Secrets & Lies (1996)


There are very few words that can describe how much I adore Mike Leigh. Not only do I consider him one of the greatest filmmakers working today, I consider him one of the greatest filmmakers of all time, one that matches the likes of Alfred Hitchcock and Stanley Kubrick. The only other filmmaker that is able to work so effectively with actors was Billy Wilder, and that is very prestigious company for Leigh to be in. However, it is absolutely true, and Leigh’s 1993 masterpiece Naked is an absolute masterpiece (in my humble but confident opinion, it is the greatest film ever made), and all of his other films that I have seen have been absolutely brilliant. However, Secrets & Lies is a film that is utterly extraordinary in its approach to its delicate and very controversial subject matter, but without being preachy or overly involved with the politics of the story, Leigh allows for the story to flow naturally, and while it may not be on the same level as Naked, it is certainly one of Leigh’s best films and a great drama that may be one of the best films of the 1990s.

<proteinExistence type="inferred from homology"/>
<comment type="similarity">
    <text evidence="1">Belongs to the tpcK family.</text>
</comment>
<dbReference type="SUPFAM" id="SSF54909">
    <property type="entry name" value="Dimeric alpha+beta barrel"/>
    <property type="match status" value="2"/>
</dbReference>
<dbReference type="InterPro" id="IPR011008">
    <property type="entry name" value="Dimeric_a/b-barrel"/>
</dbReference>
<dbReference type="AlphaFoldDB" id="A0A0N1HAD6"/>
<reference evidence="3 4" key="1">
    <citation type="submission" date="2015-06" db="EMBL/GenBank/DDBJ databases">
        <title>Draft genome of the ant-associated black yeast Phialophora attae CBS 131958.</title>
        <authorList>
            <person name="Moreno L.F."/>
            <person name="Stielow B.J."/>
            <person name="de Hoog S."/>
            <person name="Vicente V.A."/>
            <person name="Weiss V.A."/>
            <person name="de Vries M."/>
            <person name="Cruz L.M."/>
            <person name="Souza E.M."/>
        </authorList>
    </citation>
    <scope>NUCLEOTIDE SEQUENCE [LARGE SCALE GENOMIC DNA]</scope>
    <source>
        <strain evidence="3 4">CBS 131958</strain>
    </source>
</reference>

As I mentioned above, no one can work with actors quite like Mike Leigh. His characters are always so fully-formed and three-dimensional, and they seem like real humans rather than characters in a film. Much of this is helped by Leigh’s fantastic way of writing his films – weeks of intense rehearsal, where the cast members interact with each other and take part in free-form improvisation sessions, where they are allowed to develop the characters on their own and become connected with the skeleton of a story that Leigh has put forward. If the stories of the production of Secrets & Lies are true (which they seem to be – I see very few reasons for anyone to outright lie about it), then Leigh really used the essence of this film’s theme in this process, meeting with each castmember individually and giving them the essence of their characters, and allowing each one to hold secrets and lies that are only revealed to the rest of the cast throughout the making of the film. Many filmmakers attempt interesting and risky forms of character development like this, but strangely, under Mike Leigh, it never feels gimmicky or bizarre, and is quite possibly the opposite – it feels natural and true, which is a word we can use to describe nearly all of Mike Leigh’s films.